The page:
Shares of Texans RB Arian Foster will soon be on sale for $10
Looking for a unique investment? Later this month, a company in San Francisco plans on selling 1.055 million shares in Texans running back Arian Foster.
If you're tired of investing in boring things like stocks and want to diversify your portfolio, then you might want to consider investing in something else: like Houston Texans running back Arian Foster.
Starting later this month, a San Francisco-based company called Fantex Holdings, is going to start selling shares in Foster, according to USA Today. The company plans to sell 1.055 million shares at $10 per share in hopes of raising $10.55 million. Of the money raised in the initial offering, $10 million of it would go to Foster and in return Fantex would obtain an interest in Foster's current and future income.
The company says it has a deal with Foster that dates back to Feb. 28. If all 1.055 million shares are sold, Foster will get $10 million and Fantex will get 20 percent of Foster's football-related income -- ranging from his contract to endorsements to other brand-related stuff. Fantex's 20 percent cut would include money Foster has made since Feb. 28 and go forward in perpetuity.
Before offering the shares, the company had to file a registration statement with the Securities and Exchange Commission, according to the report.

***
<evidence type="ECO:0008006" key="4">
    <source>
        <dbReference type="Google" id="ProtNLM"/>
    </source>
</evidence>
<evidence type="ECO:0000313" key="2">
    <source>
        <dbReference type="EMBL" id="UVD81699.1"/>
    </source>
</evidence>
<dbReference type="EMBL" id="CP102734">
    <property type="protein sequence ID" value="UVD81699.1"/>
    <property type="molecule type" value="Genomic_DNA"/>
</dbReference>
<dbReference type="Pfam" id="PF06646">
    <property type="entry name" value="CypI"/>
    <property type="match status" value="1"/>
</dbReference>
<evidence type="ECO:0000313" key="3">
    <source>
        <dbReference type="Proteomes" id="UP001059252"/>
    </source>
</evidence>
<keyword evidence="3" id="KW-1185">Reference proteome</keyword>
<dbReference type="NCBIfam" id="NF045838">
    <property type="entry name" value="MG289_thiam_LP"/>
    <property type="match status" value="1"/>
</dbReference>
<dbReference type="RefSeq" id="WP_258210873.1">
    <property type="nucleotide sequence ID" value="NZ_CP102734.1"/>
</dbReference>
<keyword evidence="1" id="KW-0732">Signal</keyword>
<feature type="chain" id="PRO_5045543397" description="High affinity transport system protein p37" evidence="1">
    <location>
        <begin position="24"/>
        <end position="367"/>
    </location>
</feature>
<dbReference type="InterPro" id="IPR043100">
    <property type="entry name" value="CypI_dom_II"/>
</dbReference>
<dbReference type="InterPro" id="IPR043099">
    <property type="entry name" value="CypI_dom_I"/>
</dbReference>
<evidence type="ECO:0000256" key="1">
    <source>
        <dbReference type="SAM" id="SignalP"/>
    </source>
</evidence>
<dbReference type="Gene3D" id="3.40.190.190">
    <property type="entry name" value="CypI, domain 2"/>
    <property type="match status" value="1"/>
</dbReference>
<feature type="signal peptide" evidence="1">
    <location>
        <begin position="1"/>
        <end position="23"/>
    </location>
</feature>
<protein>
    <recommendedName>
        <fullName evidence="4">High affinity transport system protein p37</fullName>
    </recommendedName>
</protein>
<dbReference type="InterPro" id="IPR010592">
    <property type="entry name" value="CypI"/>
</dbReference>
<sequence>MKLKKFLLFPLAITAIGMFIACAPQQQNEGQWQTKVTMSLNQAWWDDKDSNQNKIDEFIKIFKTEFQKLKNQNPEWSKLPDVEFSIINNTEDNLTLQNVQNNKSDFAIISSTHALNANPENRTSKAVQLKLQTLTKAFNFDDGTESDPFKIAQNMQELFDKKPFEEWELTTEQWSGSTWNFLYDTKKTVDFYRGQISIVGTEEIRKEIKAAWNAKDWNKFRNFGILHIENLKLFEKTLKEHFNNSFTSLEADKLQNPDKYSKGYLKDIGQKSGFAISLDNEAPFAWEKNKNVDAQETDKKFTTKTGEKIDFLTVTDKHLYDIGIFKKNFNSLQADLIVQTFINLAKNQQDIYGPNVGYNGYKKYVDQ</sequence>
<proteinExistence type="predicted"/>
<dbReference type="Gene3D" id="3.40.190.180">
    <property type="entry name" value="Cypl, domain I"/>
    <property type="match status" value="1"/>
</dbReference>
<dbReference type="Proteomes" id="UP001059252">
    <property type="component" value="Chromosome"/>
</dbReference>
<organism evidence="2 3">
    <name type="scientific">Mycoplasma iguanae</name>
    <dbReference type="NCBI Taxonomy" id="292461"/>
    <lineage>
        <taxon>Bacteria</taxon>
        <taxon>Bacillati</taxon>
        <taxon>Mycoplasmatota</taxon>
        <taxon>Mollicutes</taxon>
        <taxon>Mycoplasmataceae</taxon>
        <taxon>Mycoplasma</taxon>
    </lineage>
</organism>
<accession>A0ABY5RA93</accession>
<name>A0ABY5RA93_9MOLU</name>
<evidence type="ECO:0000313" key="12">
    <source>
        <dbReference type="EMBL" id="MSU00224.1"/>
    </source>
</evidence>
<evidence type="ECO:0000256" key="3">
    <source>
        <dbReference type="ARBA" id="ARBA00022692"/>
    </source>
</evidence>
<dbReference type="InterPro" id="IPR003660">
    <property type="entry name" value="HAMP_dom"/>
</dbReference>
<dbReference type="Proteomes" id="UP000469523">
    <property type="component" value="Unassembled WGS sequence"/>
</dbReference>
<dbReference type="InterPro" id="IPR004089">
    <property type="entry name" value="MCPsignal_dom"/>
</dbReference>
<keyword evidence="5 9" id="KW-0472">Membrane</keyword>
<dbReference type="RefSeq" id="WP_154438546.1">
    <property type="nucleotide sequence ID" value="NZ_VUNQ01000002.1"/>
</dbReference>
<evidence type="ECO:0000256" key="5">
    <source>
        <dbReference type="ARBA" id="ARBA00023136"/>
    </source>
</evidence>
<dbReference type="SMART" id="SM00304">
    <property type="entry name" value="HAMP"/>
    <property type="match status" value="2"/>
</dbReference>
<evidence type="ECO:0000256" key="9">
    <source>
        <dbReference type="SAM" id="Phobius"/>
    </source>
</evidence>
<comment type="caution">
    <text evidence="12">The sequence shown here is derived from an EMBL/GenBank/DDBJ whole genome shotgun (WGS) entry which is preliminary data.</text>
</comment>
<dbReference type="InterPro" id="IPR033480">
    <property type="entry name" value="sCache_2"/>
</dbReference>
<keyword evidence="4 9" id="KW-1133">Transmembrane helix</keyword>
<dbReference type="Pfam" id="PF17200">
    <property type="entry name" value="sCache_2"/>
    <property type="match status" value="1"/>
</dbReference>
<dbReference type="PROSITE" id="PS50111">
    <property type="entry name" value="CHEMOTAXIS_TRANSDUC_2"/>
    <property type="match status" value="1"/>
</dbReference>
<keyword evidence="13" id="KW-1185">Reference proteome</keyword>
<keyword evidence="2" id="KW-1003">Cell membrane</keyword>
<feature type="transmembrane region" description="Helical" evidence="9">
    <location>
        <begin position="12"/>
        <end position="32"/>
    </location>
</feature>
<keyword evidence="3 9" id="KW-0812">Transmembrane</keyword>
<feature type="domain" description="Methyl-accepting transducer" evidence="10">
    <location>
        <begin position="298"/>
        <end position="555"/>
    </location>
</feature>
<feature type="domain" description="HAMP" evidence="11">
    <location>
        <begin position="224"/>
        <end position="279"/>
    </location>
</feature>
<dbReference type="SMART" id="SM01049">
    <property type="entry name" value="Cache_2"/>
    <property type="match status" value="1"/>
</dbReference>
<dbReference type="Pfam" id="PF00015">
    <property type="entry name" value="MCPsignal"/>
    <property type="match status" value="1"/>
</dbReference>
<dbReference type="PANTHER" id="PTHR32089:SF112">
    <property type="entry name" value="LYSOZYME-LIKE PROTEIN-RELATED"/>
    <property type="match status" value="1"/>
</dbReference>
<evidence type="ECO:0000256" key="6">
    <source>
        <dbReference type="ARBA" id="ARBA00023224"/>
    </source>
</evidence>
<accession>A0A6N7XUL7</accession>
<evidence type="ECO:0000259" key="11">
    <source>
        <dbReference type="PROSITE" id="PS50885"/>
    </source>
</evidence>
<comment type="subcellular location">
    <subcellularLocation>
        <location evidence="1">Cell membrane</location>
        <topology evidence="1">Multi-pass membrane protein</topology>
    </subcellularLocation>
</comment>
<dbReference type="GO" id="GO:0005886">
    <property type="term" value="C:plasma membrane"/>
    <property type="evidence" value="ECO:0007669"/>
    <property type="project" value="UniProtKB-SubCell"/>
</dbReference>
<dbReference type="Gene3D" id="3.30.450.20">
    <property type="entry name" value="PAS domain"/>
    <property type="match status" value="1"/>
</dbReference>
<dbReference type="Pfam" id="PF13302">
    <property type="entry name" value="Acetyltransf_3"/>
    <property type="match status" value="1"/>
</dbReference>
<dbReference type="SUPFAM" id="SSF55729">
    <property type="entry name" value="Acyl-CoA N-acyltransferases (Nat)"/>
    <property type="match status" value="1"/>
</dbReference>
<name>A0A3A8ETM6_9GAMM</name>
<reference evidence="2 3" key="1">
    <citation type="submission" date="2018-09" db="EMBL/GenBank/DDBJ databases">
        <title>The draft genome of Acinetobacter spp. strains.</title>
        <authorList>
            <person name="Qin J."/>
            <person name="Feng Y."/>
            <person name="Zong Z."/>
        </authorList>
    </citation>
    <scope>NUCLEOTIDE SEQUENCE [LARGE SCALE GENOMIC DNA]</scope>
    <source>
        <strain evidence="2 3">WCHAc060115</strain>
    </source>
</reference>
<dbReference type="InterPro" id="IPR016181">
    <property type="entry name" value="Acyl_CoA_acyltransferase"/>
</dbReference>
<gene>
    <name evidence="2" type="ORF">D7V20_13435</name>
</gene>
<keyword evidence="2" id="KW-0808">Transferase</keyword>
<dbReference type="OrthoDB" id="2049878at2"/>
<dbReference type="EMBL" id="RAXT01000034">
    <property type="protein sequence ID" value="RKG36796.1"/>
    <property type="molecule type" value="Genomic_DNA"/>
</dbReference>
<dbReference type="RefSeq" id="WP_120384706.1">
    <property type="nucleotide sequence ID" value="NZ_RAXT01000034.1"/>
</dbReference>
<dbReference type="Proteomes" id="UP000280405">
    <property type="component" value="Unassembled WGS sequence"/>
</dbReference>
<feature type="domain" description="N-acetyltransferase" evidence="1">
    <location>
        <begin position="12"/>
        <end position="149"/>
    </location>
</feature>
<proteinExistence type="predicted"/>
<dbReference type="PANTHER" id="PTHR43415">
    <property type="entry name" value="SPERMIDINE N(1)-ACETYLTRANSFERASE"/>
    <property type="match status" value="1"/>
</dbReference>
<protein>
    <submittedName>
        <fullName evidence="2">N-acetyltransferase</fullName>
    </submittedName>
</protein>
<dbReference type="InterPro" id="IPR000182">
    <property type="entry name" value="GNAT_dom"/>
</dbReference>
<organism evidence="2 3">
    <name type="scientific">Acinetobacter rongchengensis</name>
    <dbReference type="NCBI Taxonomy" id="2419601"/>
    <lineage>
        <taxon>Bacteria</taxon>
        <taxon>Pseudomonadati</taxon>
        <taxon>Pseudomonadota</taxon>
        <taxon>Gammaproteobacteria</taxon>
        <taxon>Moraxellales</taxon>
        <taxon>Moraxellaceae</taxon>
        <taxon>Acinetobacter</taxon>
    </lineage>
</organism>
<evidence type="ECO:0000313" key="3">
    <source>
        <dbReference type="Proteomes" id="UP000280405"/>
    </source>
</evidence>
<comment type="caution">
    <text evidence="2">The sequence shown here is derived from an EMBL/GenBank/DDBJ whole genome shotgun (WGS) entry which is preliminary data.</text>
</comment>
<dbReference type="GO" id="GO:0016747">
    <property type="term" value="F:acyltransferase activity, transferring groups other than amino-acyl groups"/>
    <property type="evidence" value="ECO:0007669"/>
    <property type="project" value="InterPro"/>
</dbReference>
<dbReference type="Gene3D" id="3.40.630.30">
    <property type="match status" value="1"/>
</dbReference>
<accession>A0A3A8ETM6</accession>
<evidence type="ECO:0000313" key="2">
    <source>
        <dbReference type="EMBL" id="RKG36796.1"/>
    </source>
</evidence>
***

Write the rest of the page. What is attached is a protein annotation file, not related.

If you buy stock in Foster, there's no guarantee a dividend will ever be paid out, although that could happen at some point. According to USA Today, investors will make money if there's enough interest in Foster and his future earning power.
If you do buy shares, USA Today points out that 'Shareholders will have no direct investment in Fantex's contract with Foster, Foster's brand or Foster himself.'
"We think that we can obviously raise the money from the public markets because there will be the interest (after the initial offering) that, 'Hey, this an interesting thing because I'm interested in the sport, I understand finance... and I want to own a tracking stock that's linked to the value and performance of Arian Foster's brand," CEO Buck French said. "I do think people will find that interesting."
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